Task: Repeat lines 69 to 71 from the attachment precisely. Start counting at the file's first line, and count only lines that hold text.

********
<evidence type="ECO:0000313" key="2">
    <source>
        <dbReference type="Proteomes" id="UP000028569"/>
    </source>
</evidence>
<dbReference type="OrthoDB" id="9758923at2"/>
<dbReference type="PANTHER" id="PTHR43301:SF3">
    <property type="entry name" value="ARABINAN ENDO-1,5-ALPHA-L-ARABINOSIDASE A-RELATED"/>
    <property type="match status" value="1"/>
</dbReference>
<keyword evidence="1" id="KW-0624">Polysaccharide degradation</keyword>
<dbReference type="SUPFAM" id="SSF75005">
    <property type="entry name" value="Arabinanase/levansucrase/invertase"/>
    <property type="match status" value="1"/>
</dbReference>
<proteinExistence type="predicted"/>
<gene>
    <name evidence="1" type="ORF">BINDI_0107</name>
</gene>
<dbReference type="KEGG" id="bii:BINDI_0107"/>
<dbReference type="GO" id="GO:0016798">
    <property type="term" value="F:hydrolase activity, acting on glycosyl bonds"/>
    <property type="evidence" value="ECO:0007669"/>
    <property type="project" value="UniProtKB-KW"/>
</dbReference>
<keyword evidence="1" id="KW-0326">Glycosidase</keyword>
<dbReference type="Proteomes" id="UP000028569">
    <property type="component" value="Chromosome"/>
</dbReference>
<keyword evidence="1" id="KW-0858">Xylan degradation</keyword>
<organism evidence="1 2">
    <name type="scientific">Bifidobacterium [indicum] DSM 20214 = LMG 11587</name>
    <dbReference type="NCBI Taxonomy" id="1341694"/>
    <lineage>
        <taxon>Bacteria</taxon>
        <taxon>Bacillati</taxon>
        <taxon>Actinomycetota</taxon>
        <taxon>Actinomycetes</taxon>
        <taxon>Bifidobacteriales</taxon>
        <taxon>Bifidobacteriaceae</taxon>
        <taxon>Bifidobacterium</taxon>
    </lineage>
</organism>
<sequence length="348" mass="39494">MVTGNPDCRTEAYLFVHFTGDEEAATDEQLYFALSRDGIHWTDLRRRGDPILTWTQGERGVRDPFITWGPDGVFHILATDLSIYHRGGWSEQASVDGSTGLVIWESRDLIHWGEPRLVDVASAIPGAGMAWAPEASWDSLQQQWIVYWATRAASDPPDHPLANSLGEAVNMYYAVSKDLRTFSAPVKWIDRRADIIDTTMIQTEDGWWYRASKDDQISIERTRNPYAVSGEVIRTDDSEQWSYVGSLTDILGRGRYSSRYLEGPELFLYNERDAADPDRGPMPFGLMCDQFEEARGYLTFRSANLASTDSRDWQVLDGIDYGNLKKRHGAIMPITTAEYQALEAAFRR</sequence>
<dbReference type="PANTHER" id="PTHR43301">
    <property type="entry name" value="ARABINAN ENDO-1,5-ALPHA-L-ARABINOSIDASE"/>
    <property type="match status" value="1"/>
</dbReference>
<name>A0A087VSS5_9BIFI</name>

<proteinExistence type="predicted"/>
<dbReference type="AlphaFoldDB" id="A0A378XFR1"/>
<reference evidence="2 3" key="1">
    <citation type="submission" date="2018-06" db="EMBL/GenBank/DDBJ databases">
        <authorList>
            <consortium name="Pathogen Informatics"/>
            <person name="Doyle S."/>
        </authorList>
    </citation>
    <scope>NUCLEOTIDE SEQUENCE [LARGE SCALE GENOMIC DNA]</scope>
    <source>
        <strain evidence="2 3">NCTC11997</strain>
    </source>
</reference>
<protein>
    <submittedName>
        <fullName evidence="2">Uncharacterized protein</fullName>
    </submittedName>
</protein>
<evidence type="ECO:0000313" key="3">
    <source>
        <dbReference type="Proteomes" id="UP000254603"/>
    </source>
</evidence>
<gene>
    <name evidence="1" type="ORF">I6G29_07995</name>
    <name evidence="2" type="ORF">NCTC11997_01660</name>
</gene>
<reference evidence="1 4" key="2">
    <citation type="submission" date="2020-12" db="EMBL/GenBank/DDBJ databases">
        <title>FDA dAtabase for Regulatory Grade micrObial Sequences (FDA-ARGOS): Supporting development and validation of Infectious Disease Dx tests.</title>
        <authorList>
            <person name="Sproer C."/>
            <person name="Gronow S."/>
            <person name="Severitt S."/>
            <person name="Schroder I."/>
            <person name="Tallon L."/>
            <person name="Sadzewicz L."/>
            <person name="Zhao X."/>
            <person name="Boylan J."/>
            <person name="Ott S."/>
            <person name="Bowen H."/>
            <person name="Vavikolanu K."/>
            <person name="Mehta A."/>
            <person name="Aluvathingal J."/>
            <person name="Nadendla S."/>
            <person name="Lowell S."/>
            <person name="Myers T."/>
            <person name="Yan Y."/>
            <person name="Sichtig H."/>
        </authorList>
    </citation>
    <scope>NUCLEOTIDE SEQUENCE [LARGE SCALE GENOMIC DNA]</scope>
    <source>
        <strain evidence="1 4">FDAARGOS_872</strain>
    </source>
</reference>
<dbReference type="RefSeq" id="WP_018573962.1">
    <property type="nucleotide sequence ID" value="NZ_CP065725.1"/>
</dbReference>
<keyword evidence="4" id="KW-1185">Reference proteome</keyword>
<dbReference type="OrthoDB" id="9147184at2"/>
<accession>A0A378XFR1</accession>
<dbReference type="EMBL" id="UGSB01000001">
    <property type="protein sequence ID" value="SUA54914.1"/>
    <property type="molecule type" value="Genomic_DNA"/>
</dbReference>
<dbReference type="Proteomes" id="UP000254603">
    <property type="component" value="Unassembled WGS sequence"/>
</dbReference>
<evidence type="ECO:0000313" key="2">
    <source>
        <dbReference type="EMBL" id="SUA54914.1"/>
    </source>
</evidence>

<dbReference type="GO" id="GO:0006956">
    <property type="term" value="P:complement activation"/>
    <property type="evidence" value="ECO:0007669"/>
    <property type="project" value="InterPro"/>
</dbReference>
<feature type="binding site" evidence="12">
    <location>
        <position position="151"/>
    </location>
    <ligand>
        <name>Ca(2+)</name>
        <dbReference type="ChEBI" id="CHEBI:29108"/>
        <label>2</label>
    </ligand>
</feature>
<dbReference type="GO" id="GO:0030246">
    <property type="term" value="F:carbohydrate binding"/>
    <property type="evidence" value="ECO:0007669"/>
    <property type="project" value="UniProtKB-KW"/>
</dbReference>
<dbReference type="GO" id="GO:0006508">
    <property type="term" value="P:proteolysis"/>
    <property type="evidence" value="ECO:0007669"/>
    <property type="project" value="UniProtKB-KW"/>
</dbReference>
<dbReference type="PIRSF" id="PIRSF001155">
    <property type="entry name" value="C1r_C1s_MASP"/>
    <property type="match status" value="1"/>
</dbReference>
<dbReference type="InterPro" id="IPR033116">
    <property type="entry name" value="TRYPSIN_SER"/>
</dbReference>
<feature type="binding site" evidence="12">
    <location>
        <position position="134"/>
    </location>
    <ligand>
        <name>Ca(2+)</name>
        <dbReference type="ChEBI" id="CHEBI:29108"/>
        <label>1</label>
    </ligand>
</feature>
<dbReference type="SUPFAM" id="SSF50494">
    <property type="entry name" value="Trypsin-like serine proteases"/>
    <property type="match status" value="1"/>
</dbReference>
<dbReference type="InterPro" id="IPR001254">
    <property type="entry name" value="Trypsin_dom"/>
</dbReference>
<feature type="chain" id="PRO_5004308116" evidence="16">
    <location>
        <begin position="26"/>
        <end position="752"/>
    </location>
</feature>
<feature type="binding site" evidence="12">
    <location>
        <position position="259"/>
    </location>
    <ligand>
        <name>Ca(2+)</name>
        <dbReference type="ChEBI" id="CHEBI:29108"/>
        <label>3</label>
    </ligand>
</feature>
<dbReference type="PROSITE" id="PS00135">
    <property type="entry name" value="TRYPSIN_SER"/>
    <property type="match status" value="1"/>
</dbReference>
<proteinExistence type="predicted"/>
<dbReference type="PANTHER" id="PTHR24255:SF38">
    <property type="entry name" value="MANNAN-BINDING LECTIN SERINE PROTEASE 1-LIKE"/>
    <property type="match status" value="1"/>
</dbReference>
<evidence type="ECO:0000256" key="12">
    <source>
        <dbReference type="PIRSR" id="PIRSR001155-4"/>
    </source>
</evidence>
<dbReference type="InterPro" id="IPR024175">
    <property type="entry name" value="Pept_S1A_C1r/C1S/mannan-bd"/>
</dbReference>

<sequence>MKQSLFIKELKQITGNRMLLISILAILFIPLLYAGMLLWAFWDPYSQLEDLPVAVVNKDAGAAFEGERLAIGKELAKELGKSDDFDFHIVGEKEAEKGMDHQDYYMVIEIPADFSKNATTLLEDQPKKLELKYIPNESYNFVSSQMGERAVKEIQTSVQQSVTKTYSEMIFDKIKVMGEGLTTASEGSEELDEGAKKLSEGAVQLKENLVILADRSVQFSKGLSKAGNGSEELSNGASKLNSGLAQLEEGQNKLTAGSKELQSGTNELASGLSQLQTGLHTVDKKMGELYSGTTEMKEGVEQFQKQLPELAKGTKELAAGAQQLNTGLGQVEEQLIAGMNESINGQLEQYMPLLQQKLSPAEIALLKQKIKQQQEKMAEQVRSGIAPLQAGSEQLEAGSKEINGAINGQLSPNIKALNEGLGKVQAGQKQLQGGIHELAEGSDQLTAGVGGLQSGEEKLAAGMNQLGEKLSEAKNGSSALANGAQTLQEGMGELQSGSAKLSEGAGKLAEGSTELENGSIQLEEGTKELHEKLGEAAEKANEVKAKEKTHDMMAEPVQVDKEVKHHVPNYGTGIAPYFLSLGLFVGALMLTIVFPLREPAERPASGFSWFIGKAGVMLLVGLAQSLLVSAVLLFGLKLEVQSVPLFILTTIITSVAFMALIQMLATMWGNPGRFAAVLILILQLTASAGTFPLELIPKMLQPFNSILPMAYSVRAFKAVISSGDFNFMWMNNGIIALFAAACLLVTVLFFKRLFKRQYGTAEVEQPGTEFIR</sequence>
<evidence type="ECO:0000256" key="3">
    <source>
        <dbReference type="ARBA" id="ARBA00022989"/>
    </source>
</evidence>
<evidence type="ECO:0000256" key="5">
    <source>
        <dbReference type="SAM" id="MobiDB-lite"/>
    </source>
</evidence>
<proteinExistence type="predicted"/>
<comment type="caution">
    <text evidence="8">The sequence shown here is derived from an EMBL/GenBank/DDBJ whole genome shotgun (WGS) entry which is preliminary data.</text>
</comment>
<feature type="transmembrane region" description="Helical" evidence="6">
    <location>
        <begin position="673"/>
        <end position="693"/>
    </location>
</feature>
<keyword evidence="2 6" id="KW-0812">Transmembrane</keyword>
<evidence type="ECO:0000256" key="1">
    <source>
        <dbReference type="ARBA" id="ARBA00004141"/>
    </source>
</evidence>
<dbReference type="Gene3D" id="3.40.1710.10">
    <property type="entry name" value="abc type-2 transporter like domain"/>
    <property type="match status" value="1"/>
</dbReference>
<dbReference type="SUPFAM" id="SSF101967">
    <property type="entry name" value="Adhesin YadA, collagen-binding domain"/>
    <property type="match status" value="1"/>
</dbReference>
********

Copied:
<evidence type="ECO:0000313" key="3">
    <source>
        <dbReference type="Proteomes" id="UP000254603"/>